“Here’s to those who wish us well…”

IMAG0286 “And those who don’t can go to hell!”

That’s our family toast. I don’t know if it originated from my grandfather or if it predates him, but we never miss saying it at Thanksgiving and Christmas dinner in his honor, although he’s been gone for over fifteen years now.

There are only five of us — mom, dad, two brothers, and me — but we’re an interesting mix.

Among the lot of us, we’ve got nine cats and one dog. We’ve got an extended family of high school friends, unknown birth parents, estranged parents, adoptive parents, partners, exes. Together, we’re Catholic, Lutheran, nondenominational, atheist, uncertain. We’re second-generation Italian, Czech, Floridian, New Jerseyan, one thirty-second Spanish, rural Tennesseean mutt. We’re de-facto music lovers, video game players, and Miami Dolphins fans. My parents are short, my brothers are enormous, and I’m the petite one at 5’1″. Except for my blonde mom, we’ve got curly dark hair. We tan easily, and we prefer dark clothes. In group photos, we tend to resemble a Mafia family, and I’m pretty sure none of us are especially ashamed.

We don’t drink underage, but except for my straight-edge kid brother, we are drinkers. My parents are beer drinkers, I’m a gin drinker, and we all go for the occasional glass of red wine, as per Italian heritage law. We don’t shy away from strong words, hence the toast above.

We have weird holiday celebrations that are holdovers from customs and religions no one really remembers or understands: honey crosses on the forehead, strong sauerkraut soup, chickpeas tossed on the floor for the angels to pick up. (Or for the dog to eat. He’s basically a little angel, isn’t he?)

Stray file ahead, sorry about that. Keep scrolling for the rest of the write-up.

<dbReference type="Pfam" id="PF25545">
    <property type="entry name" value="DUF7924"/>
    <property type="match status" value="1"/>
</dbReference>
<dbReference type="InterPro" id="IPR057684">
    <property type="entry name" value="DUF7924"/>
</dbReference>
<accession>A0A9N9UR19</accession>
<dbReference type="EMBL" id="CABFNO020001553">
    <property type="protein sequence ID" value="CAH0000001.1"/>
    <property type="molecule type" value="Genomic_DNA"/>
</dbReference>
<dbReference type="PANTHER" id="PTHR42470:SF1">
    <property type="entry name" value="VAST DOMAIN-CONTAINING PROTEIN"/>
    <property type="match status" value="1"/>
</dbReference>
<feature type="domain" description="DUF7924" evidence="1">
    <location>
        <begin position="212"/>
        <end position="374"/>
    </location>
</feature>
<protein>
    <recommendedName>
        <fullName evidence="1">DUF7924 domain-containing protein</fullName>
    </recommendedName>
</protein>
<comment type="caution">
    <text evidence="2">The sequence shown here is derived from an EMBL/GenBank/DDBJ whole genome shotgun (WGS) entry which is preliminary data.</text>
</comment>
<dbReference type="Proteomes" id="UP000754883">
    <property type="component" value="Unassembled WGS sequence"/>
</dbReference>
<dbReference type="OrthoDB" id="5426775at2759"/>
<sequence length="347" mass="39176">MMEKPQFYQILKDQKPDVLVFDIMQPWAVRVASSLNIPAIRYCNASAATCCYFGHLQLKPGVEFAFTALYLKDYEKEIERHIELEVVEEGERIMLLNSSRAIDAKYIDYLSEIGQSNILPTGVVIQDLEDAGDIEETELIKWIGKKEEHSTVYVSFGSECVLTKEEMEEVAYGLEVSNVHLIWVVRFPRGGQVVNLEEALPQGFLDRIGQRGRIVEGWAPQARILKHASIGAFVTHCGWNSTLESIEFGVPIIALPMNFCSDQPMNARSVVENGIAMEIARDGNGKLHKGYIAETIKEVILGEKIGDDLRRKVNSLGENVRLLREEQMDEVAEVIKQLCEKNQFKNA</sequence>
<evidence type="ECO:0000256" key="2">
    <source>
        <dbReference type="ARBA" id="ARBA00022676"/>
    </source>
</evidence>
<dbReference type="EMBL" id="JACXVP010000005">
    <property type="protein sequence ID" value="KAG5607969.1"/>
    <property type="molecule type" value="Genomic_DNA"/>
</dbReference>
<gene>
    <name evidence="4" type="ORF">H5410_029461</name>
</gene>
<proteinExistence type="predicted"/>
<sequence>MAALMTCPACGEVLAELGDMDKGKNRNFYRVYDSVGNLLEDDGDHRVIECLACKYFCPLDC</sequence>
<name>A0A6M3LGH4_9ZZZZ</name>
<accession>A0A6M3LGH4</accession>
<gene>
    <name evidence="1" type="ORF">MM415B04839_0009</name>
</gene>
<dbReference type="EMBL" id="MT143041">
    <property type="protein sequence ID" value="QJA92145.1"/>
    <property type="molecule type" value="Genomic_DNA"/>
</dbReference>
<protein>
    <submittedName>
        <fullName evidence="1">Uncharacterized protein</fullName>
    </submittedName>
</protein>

I don’t always understand my family, and they don’t always understand me. But at the end of the day, you can’t strip me of my family identity any more than I can manage to escape it.

(And, don’t tell them I said this, but I’m the only one who’s a half-decent cook.)

 And, okay, I’ll say it: I love them.

They can be hard to talk to, and hard to handle, but when I head over for a visit, it still feels like going home. It’s a place where I know the rules. I know where to find the snacks and drinks. I know when to sit down and shut up. I know I’m likely to hear a man’s voice burst into song, and I know it’ll sound damn good, because apparently in our family, the carry-a-tune gene is sexist.

So please, remind me of all this the next time I have to go see them. I’ll need all the help I can get.

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4 thoughts on ““Here’s to those who wish us well…”

  1. “We tan easily, and we prefer dark clothes. In group photos, we tend to resemble a Mafia family, and I’m pretty sure none of us are especially ashamed.” Ha…Enjoyed your essay all-around. Wise words cloaked in humor, truth and good-will. Have you seen “Home for the Holidays?” I think everyone can find parts of their own family in that movie. Reassuring to all. Judy

    • Thank you for your kind words! I’m glad you enjoyed reading. I never have seen “Home for the Holidays”, but I think I might have to give it a try before the upcoming holiday season.

  2. Isn’t everyone’s family like that? I know it only takes me about a day and a half of visiting before I remember why I moved so far away. Sure, there are good times, but the crazy does tend to come out often.

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